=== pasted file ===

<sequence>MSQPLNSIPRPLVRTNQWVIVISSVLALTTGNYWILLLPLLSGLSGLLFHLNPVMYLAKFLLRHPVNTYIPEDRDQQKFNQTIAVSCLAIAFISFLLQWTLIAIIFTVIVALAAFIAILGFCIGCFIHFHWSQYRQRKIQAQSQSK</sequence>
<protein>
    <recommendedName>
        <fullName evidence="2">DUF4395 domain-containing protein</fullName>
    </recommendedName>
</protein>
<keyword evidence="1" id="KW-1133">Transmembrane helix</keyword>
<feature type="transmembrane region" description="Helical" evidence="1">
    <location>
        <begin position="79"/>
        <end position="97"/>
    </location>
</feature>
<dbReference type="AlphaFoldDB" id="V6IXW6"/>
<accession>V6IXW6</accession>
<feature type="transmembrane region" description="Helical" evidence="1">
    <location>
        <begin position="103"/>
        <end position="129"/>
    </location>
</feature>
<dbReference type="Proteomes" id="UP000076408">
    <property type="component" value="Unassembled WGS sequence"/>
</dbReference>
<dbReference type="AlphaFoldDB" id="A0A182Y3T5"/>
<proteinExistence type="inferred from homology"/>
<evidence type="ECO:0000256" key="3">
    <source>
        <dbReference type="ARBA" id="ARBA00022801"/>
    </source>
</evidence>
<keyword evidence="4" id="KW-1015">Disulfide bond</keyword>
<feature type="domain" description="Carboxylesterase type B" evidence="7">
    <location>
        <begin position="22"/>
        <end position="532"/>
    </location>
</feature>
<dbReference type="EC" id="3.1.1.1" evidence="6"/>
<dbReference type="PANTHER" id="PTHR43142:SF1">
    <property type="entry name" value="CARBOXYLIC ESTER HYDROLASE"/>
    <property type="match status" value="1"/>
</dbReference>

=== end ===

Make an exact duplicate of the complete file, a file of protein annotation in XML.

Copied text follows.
<sequence>MSQPLNSIPRPLVRTNQWVIVISSVLALTTGNYWILLLPLLSGLSGLLFHLNPVMYLAKFLLRHPVNTYIPEDRDQQKFNQTIAVSCLAIAFISFLLQWTLIAIIFTVIVALAAFIAILGFCIGCFIHFHWSQYRQRKIQAQSQSK</sequence>
<protein>
    <recommendedName>
        <fullName evidence="2">DUF4395 domain-containing protein</fullName>
    </recommendedName>
</protein>
<keyword evidence="1" id="KW-1133">Transmembrane helix</keyword>
<feature type="transmembrane region" description="Helical" evidence="1">
    <location>
        <begin position="79"/>
        <end position="97"/>
    </location>
</feature>
<dbReference type="AlphaFoldDB" id="V6IXW6"/>
<accession>V6IXW6</accession>
<feature type="transmembrane region" description="Helical" evidence="1">
    <location>
        <begin position="103"/>
        <end position="129"/>
    </location>
</feature>
<dbReference type="Proteomes" id="UP000076408">
    <property type="component" value="Unassembled WGS sequence"/>
</dbReference>
<dbReference type="AlphaFoldDB" id="A0A182Y3T5"/>
<proteinExistence type="inferred from homology"/>
<evidence type="ECO:0000256" key="3">
    <source>
        <dbReference type="ARBA" id="ARBA00022801"/>
    </source>
</evidence>
<keyword evidence="4" id="KW-1015">Disulfide bond</keyword>
<feature type="domain" description="Carboxylesterase type B" evidence="7">
    <location>
        <begin position="22"/>
        <end position="532"/>
    </location>
</feature>
<dbReference type="EC" id="3.1.1.1" evidence="6"/>
<dbReference type="PANTHER" id="PTHR43142:SF1">
    <property type="entry name" value="CARBOXYLIC ESTER HYDROLASE"/>
    <property type="match status" value="1"/>
</dbReference>